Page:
Menendez could delay Iran sanctions measure until March

Sen. Bob MenendezRobert MenendezOvernight Cybersecurity: Senate narrowly rejects expanding FBI surveillance powers Senate narrowly rejects new FBI surveillance Kaine, Murphy push extension of Iran sanctions MORE (D-N.J.) is considering delaying the introduction of his Iran sanctions bill until March, which would give him more time to gather support from wavering Democrats, according to a recent interview.

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The bill, co-authored with Sen. Mark KirkMark KirkDuckworth settles retaliation lawsuit The Trail 2016: Berning embers Senate Dems link court fight to Congressional Baseball Game MORE (R-Ill.), would impose new sanctions if international negotiators do not reach a deal with Iran to roll back its nuclear program by the June 30 deadline, with a waiver if a deal is close.

“If sanctions aren’t in place, his only options will be a military option, or to accept a nuclear-armed Iran,” Menendez, ranking member of the Senate Foreign Relations Committee, told The Star-Ledger. “By having sanctions in place, you have a third way.”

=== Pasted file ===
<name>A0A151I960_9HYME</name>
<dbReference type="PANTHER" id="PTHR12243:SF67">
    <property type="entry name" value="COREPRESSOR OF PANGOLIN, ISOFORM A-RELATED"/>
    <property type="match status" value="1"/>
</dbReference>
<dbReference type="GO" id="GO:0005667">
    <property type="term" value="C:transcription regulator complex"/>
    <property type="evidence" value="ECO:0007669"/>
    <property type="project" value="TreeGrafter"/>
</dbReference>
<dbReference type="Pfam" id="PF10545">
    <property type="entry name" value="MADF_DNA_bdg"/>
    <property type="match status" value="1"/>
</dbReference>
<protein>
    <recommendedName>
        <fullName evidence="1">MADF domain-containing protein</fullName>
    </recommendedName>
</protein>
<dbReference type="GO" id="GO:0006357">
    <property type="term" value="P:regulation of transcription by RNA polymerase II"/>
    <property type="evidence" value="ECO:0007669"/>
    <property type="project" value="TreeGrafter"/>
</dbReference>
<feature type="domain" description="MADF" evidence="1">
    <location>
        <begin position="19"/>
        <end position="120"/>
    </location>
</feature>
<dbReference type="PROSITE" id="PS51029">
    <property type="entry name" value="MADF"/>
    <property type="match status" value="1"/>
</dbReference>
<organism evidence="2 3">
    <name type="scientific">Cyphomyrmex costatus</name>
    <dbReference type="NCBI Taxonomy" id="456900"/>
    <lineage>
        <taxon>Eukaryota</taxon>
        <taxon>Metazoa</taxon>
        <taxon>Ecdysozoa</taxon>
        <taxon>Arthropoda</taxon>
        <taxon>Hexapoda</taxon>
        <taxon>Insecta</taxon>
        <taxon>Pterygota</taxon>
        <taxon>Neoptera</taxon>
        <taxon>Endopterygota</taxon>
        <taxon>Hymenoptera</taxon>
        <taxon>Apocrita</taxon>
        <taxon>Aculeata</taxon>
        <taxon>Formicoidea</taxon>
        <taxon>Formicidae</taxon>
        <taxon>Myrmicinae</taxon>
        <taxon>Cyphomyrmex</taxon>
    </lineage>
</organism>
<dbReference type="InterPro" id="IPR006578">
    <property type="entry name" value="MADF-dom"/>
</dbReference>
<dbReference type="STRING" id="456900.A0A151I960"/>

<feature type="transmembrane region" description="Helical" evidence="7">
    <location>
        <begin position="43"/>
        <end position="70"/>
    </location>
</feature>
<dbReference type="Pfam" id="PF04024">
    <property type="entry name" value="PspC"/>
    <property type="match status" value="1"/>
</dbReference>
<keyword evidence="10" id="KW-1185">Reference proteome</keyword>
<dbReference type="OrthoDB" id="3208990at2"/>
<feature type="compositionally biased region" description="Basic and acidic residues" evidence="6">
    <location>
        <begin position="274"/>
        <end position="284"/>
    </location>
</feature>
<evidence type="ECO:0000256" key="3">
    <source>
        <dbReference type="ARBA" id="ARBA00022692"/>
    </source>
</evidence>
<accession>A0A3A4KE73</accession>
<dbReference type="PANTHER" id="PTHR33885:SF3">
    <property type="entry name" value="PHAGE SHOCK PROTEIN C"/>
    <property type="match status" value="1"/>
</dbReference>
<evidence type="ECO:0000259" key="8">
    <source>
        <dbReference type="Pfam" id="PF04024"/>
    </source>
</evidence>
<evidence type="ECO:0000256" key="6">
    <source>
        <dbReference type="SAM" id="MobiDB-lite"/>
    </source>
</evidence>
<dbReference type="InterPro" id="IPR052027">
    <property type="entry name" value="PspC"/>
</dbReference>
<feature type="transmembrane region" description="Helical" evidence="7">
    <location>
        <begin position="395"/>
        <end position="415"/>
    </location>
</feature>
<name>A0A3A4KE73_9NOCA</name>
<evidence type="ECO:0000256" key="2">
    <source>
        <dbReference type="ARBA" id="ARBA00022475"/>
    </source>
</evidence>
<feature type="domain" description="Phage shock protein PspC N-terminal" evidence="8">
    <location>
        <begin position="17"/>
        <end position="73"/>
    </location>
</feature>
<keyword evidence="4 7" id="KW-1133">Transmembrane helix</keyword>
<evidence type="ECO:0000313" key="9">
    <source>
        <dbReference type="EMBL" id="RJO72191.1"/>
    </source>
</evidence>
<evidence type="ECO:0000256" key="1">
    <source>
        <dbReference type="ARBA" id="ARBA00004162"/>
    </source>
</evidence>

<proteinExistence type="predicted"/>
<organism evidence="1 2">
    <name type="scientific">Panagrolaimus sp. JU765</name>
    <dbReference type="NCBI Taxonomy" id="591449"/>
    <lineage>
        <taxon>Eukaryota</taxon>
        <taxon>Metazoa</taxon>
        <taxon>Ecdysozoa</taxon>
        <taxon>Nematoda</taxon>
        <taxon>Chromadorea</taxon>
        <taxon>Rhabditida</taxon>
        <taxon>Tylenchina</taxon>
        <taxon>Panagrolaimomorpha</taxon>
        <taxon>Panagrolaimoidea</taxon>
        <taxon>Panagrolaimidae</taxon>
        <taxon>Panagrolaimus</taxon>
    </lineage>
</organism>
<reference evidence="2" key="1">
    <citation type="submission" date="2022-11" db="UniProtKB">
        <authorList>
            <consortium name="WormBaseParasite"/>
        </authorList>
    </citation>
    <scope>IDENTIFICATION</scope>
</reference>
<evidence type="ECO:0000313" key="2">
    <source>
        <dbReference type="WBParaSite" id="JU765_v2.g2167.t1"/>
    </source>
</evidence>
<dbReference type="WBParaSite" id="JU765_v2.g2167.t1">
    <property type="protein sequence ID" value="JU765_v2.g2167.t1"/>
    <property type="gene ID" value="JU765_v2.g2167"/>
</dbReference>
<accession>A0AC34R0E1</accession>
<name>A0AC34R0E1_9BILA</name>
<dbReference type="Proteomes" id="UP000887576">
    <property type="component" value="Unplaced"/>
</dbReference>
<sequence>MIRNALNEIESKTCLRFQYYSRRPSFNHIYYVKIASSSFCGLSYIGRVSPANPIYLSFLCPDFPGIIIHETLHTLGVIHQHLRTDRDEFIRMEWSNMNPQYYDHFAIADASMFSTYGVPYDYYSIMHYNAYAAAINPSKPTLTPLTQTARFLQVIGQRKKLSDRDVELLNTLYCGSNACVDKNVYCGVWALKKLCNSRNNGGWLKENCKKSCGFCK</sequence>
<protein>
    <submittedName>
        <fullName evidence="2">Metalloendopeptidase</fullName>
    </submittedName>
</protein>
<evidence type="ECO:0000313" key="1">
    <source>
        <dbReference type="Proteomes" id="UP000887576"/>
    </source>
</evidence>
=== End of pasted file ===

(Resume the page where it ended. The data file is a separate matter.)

However, President Obama has threatened to veto the bill if it passes before then, concerned that the bill would derail the talks. Menendez that putting sanctions in place takes months, so having sanctions ready to go would give the president options.

Democrats who last year co-sponsored a previous version of the bill have expressed reluctance to override the president in recent days.

While delaying introduction of the bill could be evidence that the support isn't yet there, it could also allow it to coincide with a March visit to the U.S. by Israeli Prime Minister Benjamin Netanyahu, who opposes negotiations with Iran and could rally support for the bill.

The issue has created tensions between the president and Menendez, who reportedly clashed during a recent Democratic Senate retreat. And when the president issued a veto threat at last Tuesday's State of the Union, Menendez did not stand up and applause.

“I was tired. I got up 98 percent of the time during that speech, and I obviously would support a veto on any of these issues. That’s stuff I shed blood for," he told the Star-Ledger.

However, he said, “If you want to have a relationship, why start off with a litany of veto threats?...I’m not sure that was the best way to approach the beginning of a new Congress with Republicans in charge.”

Menendez told The Hill last week he would introduce the bill when he's ready, but did not rule out others doing so. The Senate Banking Committee is scheduled to debate the bill on Tuesday, and possibly vote on it on Thursday.

“I hate to say it, but this administration at various times when I have moved on sanctions legislation has opposed them, and now heralds them as the reason (Iran) is at the table,” Menendez said.